Iran’s foreign minister said his nation’s "willpower is dedicated" to the elimination of Zionism at this week’s United Nations anti-racism conference.
With the United States and 37 other nations boycotting a UN anti-racism conference due to its history of anti-Semitism, Iran’s new foreign minister invoked the destruction of the Jewish state, perhaps giving the countries who boycotted the conference more reason to have stayed away, observers say.
The event, known as Durban IV, had the theme of "Reparations, racial justice and equality for people of African descent." Wednesday’s event was to commemorate and adopt a statement 20 years after the first meeting in Durban, South Africa. While the original purpose of the event was combating racism, critics say it has been hijacked by an anti-Israel agenda that turned it into an anti-Semitic hate fest leading the U.S. and Israel to walk out of the first conference.
Iran’s new foreign minister, Hossein Amir Abdollahian, who is in New York this week for the UN General Assembly, said his country opposed all forms of racism while threatening the existence of Zionism.
"As the new foreign minister of the Islamic Republic of Iran, I’m honored to announce that my nation’s willpower is dedicated to the total elimination of all forms of racial discrimination, including apartheid and Zionism," he said. "These are crimes that constitute horrible atrocities such as child killing and the creeping occupation through settlements, which extends to the proximity of Al-Aqsa mosque."
Behnam Ben Taleblu, a senior fellow at the Foundation for Defense of Democracies who focuses on Iran, told Fox News, "Abdollahian didn't mince words: the Islamic Republic will use every opportunity afforded to it to seek ‘the total elimination’ of Zionism. That is code for working towards the destruction of the Jewish state."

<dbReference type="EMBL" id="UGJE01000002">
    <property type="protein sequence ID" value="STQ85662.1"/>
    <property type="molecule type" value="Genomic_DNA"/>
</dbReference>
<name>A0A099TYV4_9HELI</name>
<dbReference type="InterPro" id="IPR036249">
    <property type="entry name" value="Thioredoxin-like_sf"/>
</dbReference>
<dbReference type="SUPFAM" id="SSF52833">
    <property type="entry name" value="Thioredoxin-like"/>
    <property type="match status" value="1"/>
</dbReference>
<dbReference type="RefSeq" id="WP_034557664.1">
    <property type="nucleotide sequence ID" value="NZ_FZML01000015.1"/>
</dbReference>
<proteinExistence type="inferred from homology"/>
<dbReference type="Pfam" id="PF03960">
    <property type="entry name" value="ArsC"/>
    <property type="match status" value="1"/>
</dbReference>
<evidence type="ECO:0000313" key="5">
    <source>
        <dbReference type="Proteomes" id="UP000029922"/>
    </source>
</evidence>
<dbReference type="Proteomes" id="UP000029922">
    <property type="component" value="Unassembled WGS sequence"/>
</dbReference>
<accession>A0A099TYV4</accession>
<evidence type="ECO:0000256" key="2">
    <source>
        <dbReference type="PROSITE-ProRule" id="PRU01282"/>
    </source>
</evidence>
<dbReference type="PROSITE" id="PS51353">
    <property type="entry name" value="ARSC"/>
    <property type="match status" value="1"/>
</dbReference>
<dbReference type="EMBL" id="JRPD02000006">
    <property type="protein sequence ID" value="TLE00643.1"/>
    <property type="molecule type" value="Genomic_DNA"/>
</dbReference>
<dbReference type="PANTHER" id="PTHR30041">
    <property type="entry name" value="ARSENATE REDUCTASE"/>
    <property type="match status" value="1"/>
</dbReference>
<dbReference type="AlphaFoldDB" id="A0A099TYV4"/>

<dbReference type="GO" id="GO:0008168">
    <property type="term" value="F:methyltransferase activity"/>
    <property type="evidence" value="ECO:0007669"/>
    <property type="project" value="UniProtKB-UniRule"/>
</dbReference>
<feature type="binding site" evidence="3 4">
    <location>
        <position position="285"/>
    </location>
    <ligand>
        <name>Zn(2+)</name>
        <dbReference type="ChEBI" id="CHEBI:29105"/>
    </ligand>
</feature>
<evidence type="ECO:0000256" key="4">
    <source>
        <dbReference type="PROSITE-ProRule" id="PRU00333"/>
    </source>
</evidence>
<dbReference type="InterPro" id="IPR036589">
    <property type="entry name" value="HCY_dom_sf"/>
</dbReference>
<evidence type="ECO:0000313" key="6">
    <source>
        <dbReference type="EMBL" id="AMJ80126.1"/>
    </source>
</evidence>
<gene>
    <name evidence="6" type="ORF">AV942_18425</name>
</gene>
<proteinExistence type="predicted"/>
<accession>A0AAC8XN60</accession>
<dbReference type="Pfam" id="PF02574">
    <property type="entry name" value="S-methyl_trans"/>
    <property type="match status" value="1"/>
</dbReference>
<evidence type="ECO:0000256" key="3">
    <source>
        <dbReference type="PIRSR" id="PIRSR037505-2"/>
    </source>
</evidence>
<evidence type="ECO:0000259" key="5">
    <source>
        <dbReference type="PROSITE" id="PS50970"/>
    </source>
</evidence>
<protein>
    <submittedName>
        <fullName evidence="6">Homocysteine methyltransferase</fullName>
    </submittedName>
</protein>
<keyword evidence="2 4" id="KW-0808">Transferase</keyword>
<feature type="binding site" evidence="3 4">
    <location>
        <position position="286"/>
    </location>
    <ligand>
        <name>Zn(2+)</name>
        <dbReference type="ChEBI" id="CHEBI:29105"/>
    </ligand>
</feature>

Taleblu said the new foreign minister’s words should serve as a warning to the Biden administration about engaging with the regime in Tehran.
"Washington should understand that working zealously to engage Iran with the aims of reviving the flawed 2015 nuclear deal not only makes no strategic sense given Iran's irreversible nuclear advances in 2021, but would result in yet another infusion of cash to the world's foremost state sponsor of terrorism," Taleblu said. "That would mean men like Abdollahian would be in a greater position to put their money where their mouth is."
Earlier in the day, the conference chair from South Africa bemoaned the fact that so many countries had stayed away. Those countries that reportedly sat out were Albania, Australia, Austria, Bulgaria, Canada, Colombia, Croatia, Cyprus, Czech Republic, Denmark, Dominican Republic, Estonia, France, Georgia, Germany, Greece, Honduras, Hungary, Israel, Italy, Latvia, Lithuania, North Macedonia, Montenegro, Moldova, Netherlands, New Zealand, Poland, Romania, Serbia, Slovakia, Slovenia, Spain, Sweden, Ukraine, UK, U.S. and Uruguay.
"The United States will not participate in the United Nations 20th anniversary commemoration of the Durban Declaration and Program of Action (DDPA) consistent with longstanding U.S. policy going back multiple administrations," Linda Thomas-Greenfield, the US ambassador to the UN, said in a statement. "The United States remains opposed to the anti-Israel and anti-Semitic underpinnings of the Durban process and has longstanding freedom of expression concerns with the DDPA."
Her statement added that the Biden-Harris administration is "deeply and profoundly committed to advancing racial justice and equity and the elimination of racial discrimination, xenophobia and discrimination in all forms."
Her statement concluded: "Racism is a problem in every society. Every country has an obligation to address racial inequality and injustice, both internally and multilaterally. We very much look forward to continuing to work in collaboration with our fellow member states on these critical issues in more inclusive fora."